Review #2 of 2: The Father by Jarrott Productions
by Michael Meigs
No novice to theatre, David Jarrott established his eponymous stage company in 2015 to produce Freud's Last Session with himself in the title role. Nothing wrong with that; there's a long and honorable tradition of actor-entrepreneurs gathering companies about them as they select dramatic works they can star in. Jarrott's done a good job of it, too, in choosing works that are smart and intelligent (adjectives that are not exact synonyms), recruiting really gifted talent, and finding plum roles for himself. With Florian Zeller's The Father Jarrott has done all of that again, and more. Plus he's in the title role.
The scene is a relatively bare and tacky little urban apartment imagined by set designer Desiderio Roybal. Initially a bit of a disappointment as we remembered Roybal's meticulously presented hoarded mess in Arthur Miller's The Price, this set and all of the other design elements prove to be cannily chosen to support the concepts of playwright Zeller and of director Rick Roemer, back in Austin especially for this creation. The Father manipulates stage conventions in unexpected ways and creates uncertainties for the audience that correspond to those assailing title charcter André, a widower deep in retirement and dependent on his daughter Anne.
Is this a mystery, a family drama or a portrait of breakdown? It is all three, with multiple levels that push us to ponder family, loyalties, the messy business of growing old, and the rapidity with which physical, mental and emotional assets can waste (or be wasted). Jarrott as André creates an essentially affable character capable of changing from instant to instant but losing both short- and long-term memories. Amber Quick, one of my favorites on the Austin stage, delivers a particularly strong performance as Anne, André's daughter, by turns exasperated, loving, and placating as she seeks to manage André's life while preserving her own. Zeller's story suggests the possibility of toxic dependence while presenting both father and daughter as whole and appealing characters.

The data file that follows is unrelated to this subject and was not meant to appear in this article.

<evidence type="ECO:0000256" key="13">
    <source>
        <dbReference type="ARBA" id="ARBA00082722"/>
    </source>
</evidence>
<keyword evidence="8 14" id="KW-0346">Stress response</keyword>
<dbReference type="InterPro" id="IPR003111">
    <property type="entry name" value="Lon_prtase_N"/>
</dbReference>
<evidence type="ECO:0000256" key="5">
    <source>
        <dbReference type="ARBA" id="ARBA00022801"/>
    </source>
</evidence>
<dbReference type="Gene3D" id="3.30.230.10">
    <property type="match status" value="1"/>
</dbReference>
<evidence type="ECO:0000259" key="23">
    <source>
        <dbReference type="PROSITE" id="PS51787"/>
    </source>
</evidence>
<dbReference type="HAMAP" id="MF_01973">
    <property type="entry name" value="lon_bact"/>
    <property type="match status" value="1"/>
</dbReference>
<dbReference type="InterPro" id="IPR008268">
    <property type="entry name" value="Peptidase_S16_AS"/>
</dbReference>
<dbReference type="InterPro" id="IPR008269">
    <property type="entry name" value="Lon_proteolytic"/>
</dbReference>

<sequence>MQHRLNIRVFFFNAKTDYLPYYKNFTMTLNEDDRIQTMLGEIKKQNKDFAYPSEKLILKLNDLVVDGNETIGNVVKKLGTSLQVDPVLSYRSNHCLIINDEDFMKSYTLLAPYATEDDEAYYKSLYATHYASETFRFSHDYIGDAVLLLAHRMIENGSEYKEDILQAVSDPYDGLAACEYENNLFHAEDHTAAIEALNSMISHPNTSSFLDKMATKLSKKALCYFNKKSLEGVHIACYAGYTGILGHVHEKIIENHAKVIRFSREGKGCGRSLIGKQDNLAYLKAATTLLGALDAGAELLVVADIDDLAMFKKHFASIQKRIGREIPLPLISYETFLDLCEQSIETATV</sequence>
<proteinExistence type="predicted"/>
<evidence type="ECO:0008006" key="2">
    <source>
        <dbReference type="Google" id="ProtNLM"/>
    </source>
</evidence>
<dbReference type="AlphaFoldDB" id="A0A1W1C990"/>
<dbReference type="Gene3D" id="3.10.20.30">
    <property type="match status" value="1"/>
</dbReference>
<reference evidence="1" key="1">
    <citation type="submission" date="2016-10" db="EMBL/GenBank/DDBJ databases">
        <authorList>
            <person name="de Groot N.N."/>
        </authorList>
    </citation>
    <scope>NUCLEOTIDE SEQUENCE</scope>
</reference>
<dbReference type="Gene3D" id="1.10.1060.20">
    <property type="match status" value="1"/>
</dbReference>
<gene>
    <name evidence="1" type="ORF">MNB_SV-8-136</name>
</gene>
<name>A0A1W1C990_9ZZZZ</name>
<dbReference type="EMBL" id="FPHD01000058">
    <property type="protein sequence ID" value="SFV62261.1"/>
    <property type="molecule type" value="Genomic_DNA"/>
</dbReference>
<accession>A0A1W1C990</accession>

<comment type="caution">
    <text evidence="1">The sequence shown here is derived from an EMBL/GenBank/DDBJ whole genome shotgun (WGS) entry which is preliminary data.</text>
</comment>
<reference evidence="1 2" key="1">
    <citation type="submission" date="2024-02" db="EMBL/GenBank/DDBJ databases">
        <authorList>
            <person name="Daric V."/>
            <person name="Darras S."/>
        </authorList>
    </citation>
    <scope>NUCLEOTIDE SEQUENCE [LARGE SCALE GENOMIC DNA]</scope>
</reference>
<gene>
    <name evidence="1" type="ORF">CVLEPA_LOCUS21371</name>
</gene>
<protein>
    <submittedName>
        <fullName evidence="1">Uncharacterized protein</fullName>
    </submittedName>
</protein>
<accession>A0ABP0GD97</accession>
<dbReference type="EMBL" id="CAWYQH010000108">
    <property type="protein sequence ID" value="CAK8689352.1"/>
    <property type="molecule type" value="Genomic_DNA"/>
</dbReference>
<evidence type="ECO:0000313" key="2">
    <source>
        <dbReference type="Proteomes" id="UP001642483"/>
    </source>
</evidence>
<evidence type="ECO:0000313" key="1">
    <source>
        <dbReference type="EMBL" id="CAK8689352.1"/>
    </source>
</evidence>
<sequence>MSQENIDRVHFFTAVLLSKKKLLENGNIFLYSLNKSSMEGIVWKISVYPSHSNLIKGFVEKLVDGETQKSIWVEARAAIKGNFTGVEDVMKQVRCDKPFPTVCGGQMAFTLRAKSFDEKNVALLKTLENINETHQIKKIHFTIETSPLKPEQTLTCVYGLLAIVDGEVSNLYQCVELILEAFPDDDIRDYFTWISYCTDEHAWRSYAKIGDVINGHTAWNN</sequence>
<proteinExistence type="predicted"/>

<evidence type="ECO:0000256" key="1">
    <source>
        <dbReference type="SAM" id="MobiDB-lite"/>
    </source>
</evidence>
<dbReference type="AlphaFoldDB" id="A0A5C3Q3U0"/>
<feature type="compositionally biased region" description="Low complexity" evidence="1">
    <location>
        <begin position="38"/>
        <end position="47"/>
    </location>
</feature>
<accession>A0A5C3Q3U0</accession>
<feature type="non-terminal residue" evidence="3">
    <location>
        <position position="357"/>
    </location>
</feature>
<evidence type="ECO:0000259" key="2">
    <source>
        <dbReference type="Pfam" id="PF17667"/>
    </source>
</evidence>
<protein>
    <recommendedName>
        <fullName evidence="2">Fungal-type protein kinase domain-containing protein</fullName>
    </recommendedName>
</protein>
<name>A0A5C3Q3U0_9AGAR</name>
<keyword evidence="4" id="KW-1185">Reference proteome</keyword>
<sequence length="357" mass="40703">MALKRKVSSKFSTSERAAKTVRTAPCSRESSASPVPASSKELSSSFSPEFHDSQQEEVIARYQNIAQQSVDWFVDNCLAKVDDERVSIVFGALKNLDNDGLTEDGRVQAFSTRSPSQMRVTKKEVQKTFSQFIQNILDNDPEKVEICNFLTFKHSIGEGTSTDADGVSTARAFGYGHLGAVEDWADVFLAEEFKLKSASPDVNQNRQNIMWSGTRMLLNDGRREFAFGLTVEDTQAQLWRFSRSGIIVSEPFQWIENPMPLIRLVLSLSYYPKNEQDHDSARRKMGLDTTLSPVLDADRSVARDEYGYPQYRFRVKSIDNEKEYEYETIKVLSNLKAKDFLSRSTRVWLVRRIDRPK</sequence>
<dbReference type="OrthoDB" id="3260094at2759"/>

The virtues of the stage at the Trinity Street Players are particularly proptitious for examining these intimate subjects. You sit very close to the playing space and to those design elements that wrap you up in the puzzles of the plot. Craig Brock's superb sound design preps you pre-performance with haunting solo piano, sharply defined lines of music tinged with dissonance, and the ambient sound during blackouts between scenes pulls you in unexpected directions. During those blackouts Roybal's set transforms in surprising and sometimes bewildering ways. Chris Conard's lighting subtly supports the moods and the suspense. The reductionist transformations of the set emphasize possibilities disappearing for the protagonist.
In the first half of the 90 uninterrupted minutes of this production Anne is seeking yet another caretaker for her father, after several have left in frustration. Lori Kovacevich plays Laura, the young woman brought in for that purpose. André's transformations are illustrated as the characters get to know one another. Jarrott makes André light-hearted and flirtatious one moment, abrupt and sharp the next; Kovacevich befriends both daughter and father with her mild temper and patience. As other characters appear and contradict the information given and the assumptions made by the audience, the question becomes: who is being gaslighted here?
Eric Austin as Pierre, Anne's (former?) husband, Heidi Penix and Joel Gross intervene in the lives of father and daughter, overlapping physically and in time, becoming muitiple characters, each crisply defined. The suspense of the piece is created by the tensions of trying to figure out how they all fit together.
Director Roemer and the cast create an engrossing, complex story unfolded, almost literally, in compelling rhythm. David Jarrott as the beleaguered father evokes deep sympathy as he moves into this labyrinth. His is a memorable performance in a piece about human frailty. The last scene with Penix as nurse and Jarrott as despairing André is a moving pietà that will stay with you for a very long time.
February 08 - March 04, 2018
Black Box Theatre, 4th floor, First Baptist Church
901 Trinity Street
Austin, TX, 78701
Thursdays - Saturdays at 7:30 p.m., Sundays at 2:30 p.m.
one Monday performance at 7:30 p.m. on Monday, February 12, 2018
Ticket prices range from $15-$30. Opening night with champagne reception, all tickets are $30. From then on, Thursdays $18 (students/seniors/teachers/former teachers) $20 (general admission) and Fridays-Sundays $23 (students/seniors/teachers/former teachers) and $25 (general admission); special Monday Industry Night tickets are $15.
[poster image: Photo: Steve Williams. Graphic Design: Michael Jarrott.]